Cardiomyopathy is the most devastating cause of morbidity and mortality in Duchenne Muscular Dystrophy (DMD) patients, and affects 30% of patients by 14 years of age, 50% of patients by 18 years, and is diagnosed in all older surviving patients . Heart failure in these DMD patients is the result of cardiac myocyte death and fibrosis, leading to both diastolic and systolic dysfunction. This manifests clinically as the stiff ventricles that cannot exhibit compliance in response to the blood delivered from the atria due to the disarrayed muscle fibers. The inability to eject blood from the ventricles into the systemic circulation, results in a reduced ejection fraction [4, 8, 9, 51]. In the DMD mouse model, cardiac hypertrophy has been reported to develop as early as 16–21 weeks of age, correlating to an increase in cardiomyocyte size seen on hematoxylin and eosin staining and to ventricular wall fibrosis seen on Masson’s trichrome staining .
Recent echocardiographic analysis of the mdx mouse model by Bondoc et al. have revealed a significant drop in ejection fraction as the mdx mouse ages from 6 to 8 weeks to 15–17 weeks old in comparison to the wild type . Furthermore, an increase in stroke volume is seen in a healthy wild type mouse between the same time points, while mdx mice do not show any difference in stroke volume as the mouse ages [10, 23]. Similar to Bondoc et al. and Fayssoil et al., we have not observed changes in stroke volume in the mdx vehicle mice as they aged over the 90 days. As in the Bondoc et al. report, our findings confirmed a continued drop in ejection fraction in the mdx vehicle injected mice across the same time points as assessed in our study (day 0 to day 90) [9, 10]. However, mice treated with MBwt/MBmdx or MBwt/MSCmdx DEC lines cells exhibited a protective effect that was significant at day 90 post-transplant with the ejection fraction values being 10% and 20% higher, respectively, compared to vehicle injected controls.
During systole, the left ventricle contracts radially, circumferentially, and longitudinally. Fractional shortening is a measure of cardiac contractility expressed as the percentage by which the left ventricle reduces in size longitudinally and is defined by the fractional shortening formula above. Longitudinal function has been shown to be an early marker of left ventricular diastolic dysfunction, and typically precedes a drop in ejection fraction [3,4,5, 8]. Geometric changes such as increased relative ventricular wall thickness may allow for preserved ejection fraction in the setting of diastolic heart dysfunction despite depressed myocardial shortening in two orthogonal planes [4, 8].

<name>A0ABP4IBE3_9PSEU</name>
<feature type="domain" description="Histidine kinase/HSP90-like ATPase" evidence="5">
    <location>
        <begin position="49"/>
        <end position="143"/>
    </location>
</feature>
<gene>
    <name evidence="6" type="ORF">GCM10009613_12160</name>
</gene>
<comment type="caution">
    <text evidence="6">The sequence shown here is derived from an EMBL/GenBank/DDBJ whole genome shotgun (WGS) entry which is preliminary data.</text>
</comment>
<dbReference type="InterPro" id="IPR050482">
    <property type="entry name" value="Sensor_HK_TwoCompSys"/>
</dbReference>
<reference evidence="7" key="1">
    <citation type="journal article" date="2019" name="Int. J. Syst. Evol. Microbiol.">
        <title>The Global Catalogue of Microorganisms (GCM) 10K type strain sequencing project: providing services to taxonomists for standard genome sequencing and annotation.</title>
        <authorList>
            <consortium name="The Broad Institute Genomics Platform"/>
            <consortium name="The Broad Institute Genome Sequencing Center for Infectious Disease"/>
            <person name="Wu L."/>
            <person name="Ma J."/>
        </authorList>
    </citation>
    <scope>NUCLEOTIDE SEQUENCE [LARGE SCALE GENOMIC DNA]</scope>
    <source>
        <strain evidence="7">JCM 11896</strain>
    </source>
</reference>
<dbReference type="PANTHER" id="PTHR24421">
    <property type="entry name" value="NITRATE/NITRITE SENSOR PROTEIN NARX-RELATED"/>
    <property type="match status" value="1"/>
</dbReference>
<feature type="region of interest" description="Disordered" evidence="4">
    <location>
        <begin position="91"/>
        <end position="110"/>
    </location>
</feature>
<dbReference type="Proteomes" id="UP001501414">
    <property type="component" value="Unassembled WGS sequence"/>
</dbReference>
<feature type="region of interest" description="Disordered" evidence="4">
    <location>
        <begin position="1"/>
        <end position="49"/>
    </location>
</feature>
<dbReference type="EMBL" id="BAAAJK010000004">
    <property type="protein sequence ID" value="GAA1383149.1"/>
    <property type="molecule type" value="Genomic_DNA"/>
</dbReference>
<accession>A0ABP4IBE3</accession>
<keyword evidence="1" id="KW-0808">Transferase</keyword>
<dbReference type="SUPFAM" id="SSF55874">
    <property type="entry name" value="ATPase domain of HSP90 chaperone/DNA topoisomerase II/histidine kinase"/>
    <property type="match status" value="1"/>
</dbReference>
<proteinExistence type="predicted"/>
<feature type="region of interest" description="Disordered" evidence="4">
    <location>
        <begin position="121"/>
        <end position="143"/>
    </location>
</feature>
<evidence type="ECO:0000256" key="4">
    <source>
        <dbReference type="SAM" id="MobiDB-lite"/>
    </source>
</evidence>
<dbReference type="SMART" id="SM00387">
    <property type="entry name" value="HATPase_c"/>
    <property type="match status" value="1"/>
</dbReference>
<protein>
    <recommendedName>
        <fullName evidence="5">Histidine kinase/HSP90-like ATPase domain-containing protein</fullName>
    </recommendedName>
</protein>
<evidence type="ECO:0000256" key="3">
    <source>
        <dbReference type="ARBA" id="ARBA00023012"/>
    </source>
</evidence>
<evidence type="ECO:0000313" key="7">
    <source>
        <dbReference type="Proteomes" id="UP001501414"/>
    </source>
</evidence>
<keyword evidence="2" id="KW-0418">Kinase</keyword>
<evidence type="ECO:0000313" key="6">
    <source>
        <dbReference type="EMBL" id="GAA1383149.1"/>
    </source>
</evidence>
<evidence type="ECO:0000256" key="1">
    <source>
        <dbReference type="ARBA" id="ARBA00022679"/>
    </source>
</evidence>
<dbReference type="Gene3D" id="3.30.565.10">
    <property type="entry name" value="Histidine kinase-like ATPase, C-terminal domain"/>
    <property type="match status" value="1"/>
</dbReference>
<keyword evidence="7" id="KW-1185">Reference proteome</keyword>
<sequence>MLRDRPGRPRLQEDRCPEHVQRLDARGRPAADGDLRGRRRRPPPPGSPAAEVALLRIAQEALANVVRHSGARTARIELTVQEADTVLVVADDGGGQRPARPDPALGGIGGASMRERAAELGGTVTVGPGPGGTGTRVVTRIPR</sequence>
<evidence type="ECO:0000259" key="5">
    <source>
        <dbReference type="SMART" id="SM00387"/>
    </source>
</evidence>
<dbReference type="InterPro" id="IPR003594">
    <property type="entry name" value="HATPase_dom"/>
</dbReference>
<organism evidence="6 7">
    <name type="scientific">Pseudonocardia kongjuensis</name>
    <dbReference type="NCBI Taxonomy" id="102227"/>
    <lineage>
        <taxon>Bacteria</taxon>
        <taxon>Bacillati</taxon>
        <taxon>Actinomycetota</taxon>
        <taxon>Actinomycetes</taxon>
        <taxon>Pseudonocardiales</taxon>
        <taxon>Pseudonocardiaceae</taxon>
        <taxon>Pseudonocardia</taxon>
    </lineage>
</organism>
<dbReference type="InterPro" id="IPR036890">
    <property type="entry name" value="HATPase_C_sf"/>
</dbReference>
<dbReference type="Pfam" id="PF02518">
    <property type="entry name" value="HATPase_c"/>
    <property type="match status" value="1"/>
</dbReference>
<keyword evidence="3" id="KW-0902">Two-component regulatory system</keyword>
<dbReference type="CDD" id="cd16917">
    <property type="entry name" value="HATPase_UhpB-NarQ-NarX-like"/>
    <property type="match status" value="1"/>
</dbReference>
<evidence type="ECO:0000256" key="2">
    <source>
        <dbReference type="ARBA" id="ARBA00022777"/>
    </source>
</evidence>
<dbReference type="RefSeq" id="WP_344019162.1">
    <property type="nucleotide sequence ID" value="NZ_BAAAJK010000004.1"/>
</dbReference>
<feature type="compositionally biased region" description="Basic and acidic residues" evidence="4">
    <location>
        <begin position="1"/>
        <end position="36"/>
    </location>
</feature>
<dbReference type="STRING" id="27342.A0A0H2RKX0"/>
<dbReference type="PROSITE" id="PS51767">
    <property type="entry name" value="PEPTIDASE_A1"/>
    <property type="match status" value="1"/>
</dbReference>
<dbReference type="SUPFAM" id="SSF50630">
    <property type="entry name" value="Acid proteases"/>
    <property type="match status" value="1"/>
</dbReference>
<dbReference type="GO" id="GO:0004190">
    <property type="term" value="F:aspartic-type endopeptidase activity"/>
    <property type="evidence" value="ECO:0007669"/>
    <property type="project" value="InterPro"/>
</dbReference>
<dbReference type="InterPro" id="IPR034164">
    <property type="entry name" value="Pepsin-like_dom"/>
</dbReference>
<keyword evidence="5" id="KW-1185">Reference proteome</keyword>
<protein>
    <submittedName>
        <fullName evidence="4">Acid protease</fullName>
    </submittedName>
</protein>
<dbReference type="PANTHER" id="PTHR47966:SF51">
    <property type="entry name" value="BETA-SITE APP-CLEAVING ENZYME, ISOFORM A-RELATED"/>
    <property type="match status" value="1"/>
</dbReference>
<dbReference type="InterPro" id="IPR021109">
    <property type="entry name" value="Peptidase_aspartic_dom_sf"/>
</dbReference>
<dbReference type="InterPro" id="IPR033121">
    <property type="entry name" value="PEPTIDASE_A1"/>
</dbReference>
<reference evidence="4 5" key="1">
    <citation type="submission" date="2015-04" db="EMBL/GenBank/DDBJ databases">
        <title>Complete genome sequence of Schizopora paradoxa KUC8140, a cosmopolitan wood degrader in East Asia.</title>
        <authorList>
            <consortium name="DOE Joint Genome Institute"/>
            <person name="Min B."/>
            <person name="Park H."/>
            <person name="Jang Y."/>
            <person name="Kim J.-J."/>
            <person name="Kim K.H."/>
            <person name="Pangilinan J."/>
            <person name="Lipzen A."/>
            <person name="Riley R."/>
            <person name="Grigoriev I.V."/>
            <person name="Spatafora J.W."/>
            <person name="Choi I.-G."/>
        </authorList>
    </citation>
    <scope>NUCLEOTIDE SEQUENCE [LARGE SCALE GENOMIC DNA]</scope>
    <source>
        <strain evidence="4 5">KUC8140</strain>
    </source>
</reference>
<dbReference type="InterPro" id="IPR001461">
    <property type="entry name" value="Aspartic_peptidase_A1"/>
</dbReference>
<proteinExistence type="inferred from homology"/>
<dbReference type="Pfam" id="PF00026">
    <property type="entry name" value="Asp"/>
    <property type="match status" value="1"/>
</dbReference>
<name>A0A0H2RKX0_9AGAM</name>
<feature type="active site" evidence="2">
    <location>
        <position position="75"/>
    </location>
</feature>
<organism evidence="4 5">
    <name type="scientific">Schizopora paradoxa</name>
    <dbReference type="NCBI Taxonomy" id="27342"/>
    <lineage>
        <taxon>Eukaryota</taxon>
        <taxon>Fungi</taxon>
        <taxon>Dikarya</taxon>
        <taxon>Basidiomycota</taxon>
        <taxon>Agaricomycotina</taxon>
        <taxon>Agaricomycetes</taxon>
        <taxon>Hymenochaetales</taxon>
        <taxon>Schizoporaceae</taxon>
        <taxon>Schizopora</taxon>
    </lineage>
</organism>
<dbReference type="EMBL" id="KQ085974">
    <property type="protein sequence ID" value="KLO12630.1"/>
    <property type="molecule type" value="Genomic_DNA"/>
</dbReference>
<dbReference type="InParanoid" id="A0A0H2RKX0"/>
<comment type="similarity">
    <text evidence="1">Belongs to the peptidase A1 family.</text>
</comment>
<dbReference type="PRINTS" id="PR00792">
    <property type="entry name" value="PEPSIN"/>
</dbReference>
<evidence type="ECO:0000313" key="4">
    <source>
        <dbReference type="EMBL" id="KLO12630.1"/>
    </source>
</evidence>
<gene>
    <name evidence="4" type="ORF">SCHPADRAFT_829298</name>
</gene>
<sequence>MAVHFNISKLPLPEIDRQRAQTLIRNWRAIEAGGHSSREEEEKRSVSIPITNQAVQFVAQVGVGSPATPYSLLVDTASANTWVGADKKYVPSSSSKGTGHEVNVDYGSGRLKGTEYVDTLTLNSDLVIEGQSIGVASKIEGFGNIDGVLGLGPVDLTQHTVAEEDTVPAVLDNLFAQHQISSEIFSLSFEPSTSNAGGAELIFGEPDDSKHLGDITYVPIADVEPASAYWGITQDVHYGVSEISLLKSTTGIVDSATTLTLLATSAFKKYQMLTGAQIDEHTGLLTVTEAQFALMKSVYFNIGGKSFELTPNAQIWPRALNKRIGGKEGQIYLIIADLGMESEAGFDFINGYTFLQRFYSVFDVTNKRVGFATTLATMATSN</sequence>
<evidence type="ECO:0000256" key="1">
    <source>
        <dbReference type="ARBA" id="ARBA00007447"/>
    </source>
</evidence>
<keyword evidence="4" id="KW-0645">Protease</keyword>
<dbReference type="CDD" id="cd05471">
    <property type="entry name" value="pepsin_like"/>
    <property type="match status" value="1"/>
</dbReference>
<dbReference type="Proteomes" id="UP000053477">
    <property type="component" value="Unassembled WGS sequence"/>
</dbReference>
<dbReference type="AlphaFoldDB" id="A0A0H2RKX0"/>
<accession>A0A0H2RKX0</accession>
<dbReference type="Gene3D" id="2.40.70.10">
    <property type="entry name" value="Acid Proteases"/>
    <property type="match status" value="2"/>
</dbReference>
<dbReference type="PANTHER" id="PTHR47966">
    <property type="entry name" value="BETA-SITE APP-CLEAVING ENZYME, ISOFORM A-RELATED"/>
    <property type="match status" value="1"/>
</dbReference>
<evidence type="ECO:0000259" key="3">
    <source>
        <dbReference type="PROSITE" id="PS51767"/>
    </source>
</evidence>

In mdx mice, it is known that posterior wall thickness increases secondary to myocardial fibrosis as the pathology progresses, which may reflect an adaptation to early diastolic dysfunction. However, once the ventricular wall stiffens reaches the point where it can no longer be compliant with the blood from the atria, the diastolic dysfunction starts to worsen. This leads to systolic dysfunction and large drops in ejection fraction as heart failure symptoms become more prominent [2, 3, 9].
In our study, fractional shortening demonstrated a large initial drop between day 0 to day 30 across all groups. This parameter continued to drop in the mdx vehicle injected mice until day 90 and the values were comparable with the Fayssoil et al. 2013 studies examining the long-term function of the untreated mdx mice using echocardiography . However, in our study FS in mice treated with both MBwt/MBmdx and MBwt/MSCmdx DEC cells exhibited a protective effect that was significantly improved compared to the vehicle injected mdx controls at day 90. FS demonstrated a rebound effect between day 30 and day 90 in MBwt/MBmdx and MBwt/MSCmdx DEC cell treated mice, while this effect was not observed in mice injected with vehicle and with not-fused MBwt + MBmdx and MBwt + MSCmdx cells, suggesting that the fused cells are more efficacious in counteracting the effects of systolic dysfunction in mdx mice due to better engraftment potential and lower levels of rejection. In our study, mice treated with not-fused cells also had lower values for morphometric parameters for LVEDV and LVESV than DEC treated groups at day 30, and then had lower EF and FS values than DEC treated groups at day 90, while morphometric parameters stabilized to levels observed in the vehicle injected mdx controls. This could be indicative of early diastolic dysfunction in mice treated with not-fused cell as evidenced by a stiffer less compliant heart undergoing greater myocardial fibrosis, which then translated to the systolic dysfunction as evidenced by a decreased EF and FS as the mice aged over our 90 day period of observation.